Is there a better future for us?

bihDiscrimination is still a problem throughout Bosnia and Herzegovina. Sarajevo, the Bosniak-majority capital, preserved in part its traditional role as a multiethnic city; however, complaints persisted of discrimination, isolation, and widespread marginalization of non-Muslims. There were reports of societal abuses or discrimination based on religious affiliation, belief, or practice, and prominent societal leaders rarely took positive steps to promote religious freedom. Discriminatory incidents aimed at religious symbols, clerics, and property in all three ethnic majority areas continued.

But, last month Bosnia has launched its first census as an independent state. The 15-day survey, the first in 22 years, should give the most detailed snapshot yet. The results will provide data vital for efficient economic planning and for Bosnia ambition to join the European Union. But preparations have been marred by tension between leaders of Bosnia’s former warring sides – Serbs, Croats and Bosniaks (Bosnian Muslims) – who each fear being weakened in the system of ethnic quotas set by the 1995 Dayton peace accord. The last census was in 1991, on the eve of Yugoslavia’s collapse, when 43.5 % of Bosnia’s then 4.4 million people declared themselves as Muslims, 31.2 % as Serbs and 17.4 % as Croats.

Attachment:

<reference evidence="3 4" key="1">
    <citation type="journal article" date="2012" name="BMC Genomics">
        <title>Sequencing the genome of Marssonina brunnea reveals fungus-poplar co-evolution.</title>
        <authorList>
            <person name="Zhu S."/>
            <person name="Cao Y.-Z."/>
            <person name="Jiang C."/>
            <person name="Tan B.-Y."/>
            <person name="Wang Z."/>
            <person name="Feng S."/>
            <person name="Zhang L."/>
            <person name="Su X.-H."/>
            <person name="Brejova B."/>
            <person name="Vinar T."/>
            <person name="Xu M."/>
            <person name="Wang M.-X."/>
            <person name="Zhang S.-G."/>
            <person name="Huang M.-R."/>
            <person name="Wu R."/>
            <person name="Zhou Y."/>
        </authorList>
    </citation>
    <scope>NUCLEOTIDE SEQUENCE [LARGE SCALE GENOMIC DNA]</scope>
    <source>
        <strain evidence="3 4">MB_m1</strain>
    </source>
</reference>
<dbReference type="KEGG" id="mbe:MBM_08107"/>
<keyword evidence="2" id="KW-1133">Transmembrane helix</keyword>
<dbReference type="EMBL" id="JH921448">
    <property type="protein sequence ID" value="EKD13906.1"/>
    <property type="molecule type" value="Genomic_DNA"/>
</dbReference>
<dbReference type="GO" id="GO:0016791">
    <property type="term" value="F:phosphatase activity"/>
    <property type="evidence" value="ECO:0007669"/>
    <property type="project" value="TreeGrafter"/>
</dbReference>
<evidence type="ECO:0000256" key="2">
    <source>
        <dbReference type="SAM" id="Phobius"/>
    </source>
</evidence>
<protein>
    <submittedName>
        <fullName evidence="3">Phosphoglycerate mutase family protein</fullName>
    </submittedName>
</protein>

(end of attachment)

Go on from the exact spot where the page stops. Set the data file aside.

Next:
Results of this census are still unknown, but those numbers are not important. What is important, is big unanswered question: Is there better future for us? Are people in Bosnia finally overcome what happened in last war and live without prejudices, together, in brotherhood? Are schools finally change and realise that it doesn’t matter what is our religion and everyone is entitled to same education? Are „two schools under one roof“ finally going to be in our past? (For, those who don’t know, „two schools under one roof“ are schools where children of various ethnicity use the same school without having joint classes.)

I am hoping for the best. Even though, maybe, my hopes are too high, I believe in young people. I believe we can all learn from mistakes our parents and other people made in past and do everything we can prevent them from happening again. It is our obligation to make sure our children will live in better country, where it doesn’t matter what is our religion, name or ethnicity. To change the world, we need to start from ourself. That way, we can be sure that we are the ones that will guide our comunity into better future.


Mladen Pejic


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